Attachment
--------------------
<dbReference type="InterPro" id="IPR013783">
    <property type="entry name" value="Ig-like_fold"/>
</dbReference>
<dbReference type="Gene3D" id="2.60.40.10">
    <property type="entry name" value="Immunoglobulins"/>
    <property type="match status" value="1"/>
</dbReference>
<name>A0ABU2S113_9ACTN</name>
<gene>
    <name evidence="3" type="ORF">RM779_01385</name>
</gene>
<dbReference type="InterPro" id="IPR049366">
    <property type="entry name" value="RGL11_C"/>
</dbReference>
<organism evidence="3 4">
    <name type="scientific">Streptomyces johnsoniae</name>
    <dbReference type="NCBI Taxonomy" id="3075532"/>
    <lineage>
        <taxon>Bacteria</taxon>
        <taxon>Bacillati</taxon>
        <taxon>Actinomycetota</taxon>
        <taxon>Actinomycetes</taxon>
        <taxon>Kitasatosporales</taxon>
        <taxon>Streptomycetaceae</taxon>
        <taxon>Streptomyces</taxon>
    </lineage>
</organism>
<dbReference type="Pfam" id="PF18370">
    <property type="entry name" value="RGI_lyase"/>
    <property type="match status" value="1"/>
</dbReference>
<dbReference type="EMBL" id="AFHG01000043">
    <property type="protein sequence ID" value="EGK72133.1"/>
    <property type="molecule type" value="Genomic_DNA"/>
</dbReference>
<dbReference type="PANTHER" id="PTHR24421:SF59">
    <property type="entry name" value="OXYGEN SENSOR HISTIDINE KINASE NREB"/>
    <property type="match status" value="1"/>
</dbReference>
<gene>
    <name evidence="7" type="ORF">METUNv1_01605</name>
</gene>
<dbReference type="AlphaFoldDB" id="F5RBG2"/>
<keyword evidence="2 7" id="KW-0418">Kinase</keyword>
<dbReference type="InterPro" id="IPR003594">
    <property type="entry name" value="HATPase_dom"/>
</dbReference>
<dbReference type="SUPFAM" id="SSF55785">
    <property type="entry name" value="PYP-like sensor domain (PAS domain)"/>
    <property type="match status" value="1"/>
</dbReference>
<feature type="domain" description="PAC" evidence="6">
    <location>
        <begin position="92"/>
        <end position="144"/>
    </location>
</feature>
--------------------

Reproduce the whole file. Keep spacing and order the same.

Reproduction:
<dbReference type="InterPro" id="IPR013783">
    <property type="entry name" value="Ig-like_fold"/>
</dbReference>
<dbReference type="Gene3D" id="2.60.40.10">
    <property type="entry name" value="Immunoglobulins"/>
    <property type="match status" value="1"/>
</dbReference>
<name>A0ABU2S113_9ACTN</name>
<gene>
    <name evidence="3" type="ORF">RM779_01385</name>
</gene>
<dbReference type="InterPro" id="IPR049366">
    <property type="entry name" value="RGL11_C"/>
</dbReference>
<organism evidence="3 4">
    <name type="scientific">Streptomyces johnsoniae</name>
    <dbReference type="NCBI Taxonomy" id="3075532"/>
    <lineage>
        <taxon>Bacteria</taxon>
        <taxon>Bacillati</taxon>
        <taxon>Actinomycetota</taxon>
        <taxon>Actinomycetes</taxon>
        <taxon>Kitasatosporales</taxon>
        <taxon>Streptomycetaceae</taxon>
        <taxon>Streptomyces</taxon>
    </lineage>
</organism>
<dbReference type="Pfam" id="PF18370">
    <property type="entry name" value="RGI_lyase"/>
    <property type="match status" value="1"/>
</dbReference>
<dbReference type="EMBL" id="AFHG01000043">
    <property type="protein sequence ID" value="EGK72133.1"/>
    <property type="molecule type" value="Genomic_DNA"/>
</dbReference>
<dbReference type="PANTHER" id="PTHR24421:SF59">
    <property type="entry name" value="OXYGEN SENSOR HISTIDINE KINASE NREB"/>
    <property type="match status" value="1"/>
</dbReference>
<gene>
    <name evidence="7" type="ORF">METUNv1_01605</name>
</gene>
<dbReference type="AlphaFoldDB" id="F5RBG2"/>
<keyword evidence="2 7" id="KW-0418">Kinase</keyword>
<dbReference type="InterPro" id="IPR003594">
    <property type="entry name" value="HATPase_dom"/>
</dbReference>
<dbReference type="SUPFAM" id="SSF55785">
    <property type="entry name" value="PYP-like sensor domain (PAS domain)"/>
    <property type="match status" value="1"/>
</dbReference>
<feature type="domain" description="PAC" evidence="6">
    <location>
        <begin position="92"/>
        <end position="144"/>
    </location>
</feature>